Plaintiff argues the terms of the policy are ambiguous and ambiguity must be resolved against an insurer. We have just indicated it is clear the policy did not confuse the subject of damages from "external discharge or leakage of water" with damages from "flood or rising waters" but that on the contrary it listed them as separate and distinct coverages. Plaintiff did not buy and defendants did not assume the latter risks. The rule requiring ambiguous provisions to be construed in favor of the insured has no room to operate on the particular point here involved. In Barish-Sanders Motor Co. v. Fireman's Fund Ins. Co., 134 Neb. 188, 278 N.W. 374, it was aptly said:*685 "The rule to construe ambiguous or inconsistent terms of an insurance contract in favor of insured, because insurer selected the language used, does not justify the imposing of insurance risks not assumed." (Syl. ¶ 1.)
Where an insurance contract is not ambiguous courts will not make another contract for the parties but will enforce the contract as made. (Braly v. Commercial Casualty Ins. Co., 170 Kan. 531, 227 P.2d 571.) Courts should not be astute to evade but rather they should be quick to perceive and diligent to apply the meaning of words manifestly intended by the parties. (Gorman v. Fidelity & Casualty Co. of New York, 55 F.2d 4; Knouse v. Equitable Life Ins. Co., supra, p. 216.)
Plaintiff does not strongly urge but does say some portions of the policy are printed in larger type than others and directs attention to a decision of this court involving an accident policy. Plaintiff does not allege the terms of the instant policy were misrepresented to him in any particular and does not contend he was misled in any manner by the policy provisions. We need not pursue the subject. The pertinent statute on the matter last referred to by plaintiff is G.S. 1949, 40-1109. It does not apply to this type of policy.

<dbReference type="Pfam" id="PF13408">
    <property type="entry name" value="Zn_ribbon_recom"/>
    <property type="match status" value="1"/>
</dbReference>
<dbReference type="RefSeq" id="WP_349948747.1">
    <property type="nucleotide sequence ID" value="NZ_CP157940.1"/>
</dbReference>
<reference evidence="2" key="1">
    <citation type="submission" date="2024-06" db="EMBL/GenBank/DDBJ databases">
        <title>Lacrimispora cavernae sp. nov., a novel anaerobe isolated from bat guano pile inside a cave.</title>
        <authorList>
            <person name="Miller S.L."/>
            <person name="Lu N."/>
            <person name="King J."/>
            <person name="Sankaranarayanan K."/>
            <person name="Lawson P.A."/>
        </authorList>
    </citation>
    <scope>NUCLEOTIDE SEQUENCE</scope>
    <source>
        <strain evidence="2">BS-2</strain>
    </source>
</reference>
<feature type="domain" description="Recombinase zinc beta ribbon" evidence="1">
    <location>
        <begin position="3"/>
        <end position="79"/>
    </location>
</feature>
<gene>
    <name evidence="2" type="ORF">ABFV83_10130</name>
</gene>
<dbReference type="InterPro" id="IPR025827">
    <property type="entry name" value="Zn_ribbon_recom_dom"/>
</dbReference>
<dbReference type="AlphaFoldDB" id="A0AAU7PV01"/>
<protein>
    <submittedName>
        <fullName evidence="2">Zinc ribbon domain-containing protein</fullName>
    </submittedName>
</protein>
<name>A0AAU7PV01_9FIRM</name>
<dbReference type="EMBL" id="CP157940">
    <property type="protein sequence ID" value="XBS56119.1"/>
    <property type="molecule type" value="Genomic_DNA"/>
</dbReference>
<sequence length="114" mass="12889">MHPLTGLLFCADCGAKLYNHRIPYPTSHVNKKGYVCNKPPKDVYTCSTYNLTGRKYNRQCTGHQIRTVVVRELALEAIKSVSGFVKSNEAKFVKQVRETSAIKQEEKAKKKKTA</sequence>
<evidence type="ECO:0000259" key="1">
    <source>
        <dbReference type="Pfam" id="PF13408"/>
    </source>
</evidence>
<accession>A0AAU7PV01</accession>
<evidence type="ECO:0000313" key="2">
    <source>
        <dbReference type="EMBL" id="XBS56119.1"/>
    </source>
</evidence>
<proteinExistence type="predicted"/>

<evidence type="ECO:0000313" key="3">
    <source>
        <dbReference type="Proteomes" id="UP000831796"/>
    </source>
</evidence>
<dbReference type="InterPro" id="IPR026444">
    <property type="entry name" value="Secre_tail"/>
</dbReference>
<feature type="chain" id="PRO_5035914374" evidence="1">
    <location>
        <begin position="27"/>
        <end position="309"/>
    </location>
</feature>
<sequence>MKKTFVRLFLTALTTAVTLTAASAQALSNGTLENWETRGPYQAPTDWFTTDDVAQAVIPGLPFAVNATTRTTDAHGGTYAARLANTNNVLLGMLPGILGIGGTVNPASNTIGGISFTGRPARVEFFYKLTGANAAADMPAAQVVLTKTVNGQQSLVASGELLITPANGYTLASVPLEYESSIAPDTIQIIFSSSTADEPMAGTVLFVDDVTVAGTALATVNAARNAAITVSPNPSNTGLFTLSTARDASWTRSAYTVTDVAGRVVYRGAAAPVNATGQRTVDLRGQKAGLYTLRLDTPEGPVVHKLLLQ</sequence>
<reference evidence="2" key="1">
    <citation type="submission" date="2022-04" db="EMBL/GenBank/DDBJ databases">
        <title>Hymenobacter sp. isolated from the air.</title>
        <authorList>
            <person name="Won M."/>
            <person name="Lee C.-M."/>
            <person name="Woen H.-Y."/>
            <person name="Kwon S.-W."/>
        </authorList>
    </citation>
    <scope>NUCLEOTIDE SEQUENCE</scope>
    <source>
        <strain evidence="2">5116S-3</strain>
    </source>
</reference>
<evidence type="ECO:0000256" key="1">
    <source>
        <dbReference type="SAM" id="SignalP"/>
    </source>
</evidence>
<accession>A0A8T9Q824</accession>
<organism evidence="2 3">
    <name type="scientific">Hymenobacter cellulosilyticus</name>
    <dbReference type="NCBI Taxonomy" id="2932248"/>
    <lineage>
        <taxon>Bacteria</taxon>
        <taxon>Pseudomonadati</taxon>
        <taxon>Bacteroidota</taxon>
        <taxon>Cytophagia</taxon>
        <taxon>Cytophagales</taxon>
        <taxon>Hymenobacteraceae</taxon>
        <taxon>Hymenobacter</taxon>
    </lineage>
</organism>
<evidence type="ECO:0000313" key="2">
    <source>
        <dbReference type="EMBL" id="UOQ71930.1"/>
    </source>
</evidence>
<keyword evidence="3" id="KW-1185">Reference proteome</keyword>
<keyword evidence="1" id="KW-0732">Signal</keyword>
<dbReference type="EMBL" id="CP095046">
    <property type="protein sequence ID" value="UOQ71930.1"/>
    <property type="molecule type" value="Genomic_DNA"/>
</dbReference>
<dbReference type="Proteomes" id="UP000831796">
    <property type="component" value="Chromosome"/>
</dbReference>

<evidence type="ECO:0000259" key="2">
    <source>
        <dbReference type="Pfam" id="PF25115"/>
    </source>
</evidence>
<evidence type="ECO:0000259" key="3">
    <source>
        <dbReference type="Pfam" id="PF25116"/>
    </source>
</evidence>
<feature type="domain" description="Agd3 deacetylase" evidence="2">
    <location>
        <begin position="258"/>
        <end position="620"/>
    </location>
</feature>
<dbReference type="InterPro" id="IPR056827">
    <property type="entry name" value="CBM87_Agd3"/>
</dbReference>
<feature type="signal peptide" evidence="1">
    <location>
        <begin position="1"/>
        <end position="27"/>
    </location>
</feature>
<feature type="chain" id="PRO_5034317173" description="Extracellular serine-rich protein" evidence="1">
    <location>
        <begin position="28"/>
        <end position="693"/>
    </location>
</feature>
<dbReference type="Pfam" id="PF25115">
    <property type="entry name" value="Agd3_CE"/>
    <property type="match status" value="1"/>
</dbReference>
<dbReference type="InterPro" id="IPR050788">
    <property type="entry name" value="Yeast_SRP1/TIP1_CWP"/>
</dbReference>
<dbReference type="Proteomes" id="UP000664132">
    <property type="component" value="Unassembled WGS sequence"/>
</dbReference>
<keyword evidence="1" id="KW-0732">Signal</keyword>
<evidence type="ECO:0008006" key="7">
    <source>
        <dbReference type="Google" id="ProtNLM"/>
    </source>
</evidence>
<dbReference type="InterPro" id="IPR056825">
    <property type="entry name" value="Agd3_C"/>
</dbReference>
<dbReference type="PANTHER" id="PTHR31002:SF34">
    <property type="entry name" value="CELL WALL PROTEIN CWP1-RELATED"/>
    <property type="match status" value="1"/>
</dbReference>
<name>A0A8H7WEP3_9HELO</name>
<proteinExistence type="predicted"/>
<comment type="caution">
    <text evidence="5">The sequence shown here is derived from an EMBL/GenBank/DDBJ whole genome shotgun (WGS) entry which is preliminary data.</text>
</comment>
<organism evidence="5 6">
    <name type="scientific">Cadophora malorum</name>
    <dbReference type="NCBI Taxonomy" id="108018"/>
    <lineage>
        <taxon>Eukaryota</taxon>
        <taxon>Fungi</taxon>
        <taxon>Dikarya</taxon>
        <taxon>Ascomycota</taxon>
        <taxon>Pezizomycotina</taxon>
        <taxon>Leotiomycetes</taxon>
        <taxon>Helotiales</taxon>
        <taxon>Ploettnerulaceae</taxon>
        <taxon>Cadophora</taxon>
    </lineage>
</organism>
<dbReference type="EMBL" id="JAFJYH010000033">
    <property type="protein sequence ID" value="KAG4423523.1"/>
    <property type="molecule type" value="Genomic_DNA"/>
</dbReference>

Plaintiff appears to raise a new issue in his reply brief. It was filed with the clerk of this court about ten days before the date the case was set for oral argument. The brief was not served on counsel for defendants until they appeared here for such argument and they have asked us to disregard it. They further state the point discussed therein was not presented to or decided by the trial court and direct attention to the fact it was not presented in plaintiff's original brief in this court. Such a practice does not conform to the rules of this court and we probably would be justified in disregarding the brief. However, having given counsel for defendants a few days to respond, which they have done, and in view of the conclusion we feel obliged to reach on the point presented, we have concluded to consider it. We probably, however, should say we are considering the point primarily for the reason the instant action was based on the entire policy, which was made a part of the amended petition, and the point presented is involved in the construction of the policy.
Plaintiff's point is that coverage "E," which he purchased, embraces "Collision or Upset." The terms of coverage "E" include damage caused by a collision of the vehicle with another object. Plaintiff argues flood waters constitute another object and that the damage to the truck was caused by a collision of the flood water *686 with his truck. We think the contention cannot be sustained. An instructive annotation on the subject, "Damage to vehicle resulting from wind or other phenomenon of nature as within coverage of automobile insurance policy insuring against collision or upset," will be found following the case of Mercury Insurance Co. v. McClellan, 14 A.L.R.2d 806, 812. On this subject see also the later case of Glens Falls Ins. Co. v. McCown, supra. Assuming, but only for the purpose of argument, that contact of a flood or rising waters with a stationary truck properly could be regarded as a collision with another object, did defendants insure against damage resulting from such a collision? It appears that theory of recovery was expressly excluded from the policy.
The terms of "D," the comprehensive clause, clearly exclude such recovery. It states:"... loss caused by ... water, flood ... shall not be deemed loss caused by collison or upset." (Our italics.)
It follows if plaintiff had purchased available insurance against loss resulting from floods or rising waters he would have been fully protected but not on the theory of a collision.
The judgment is affirmed.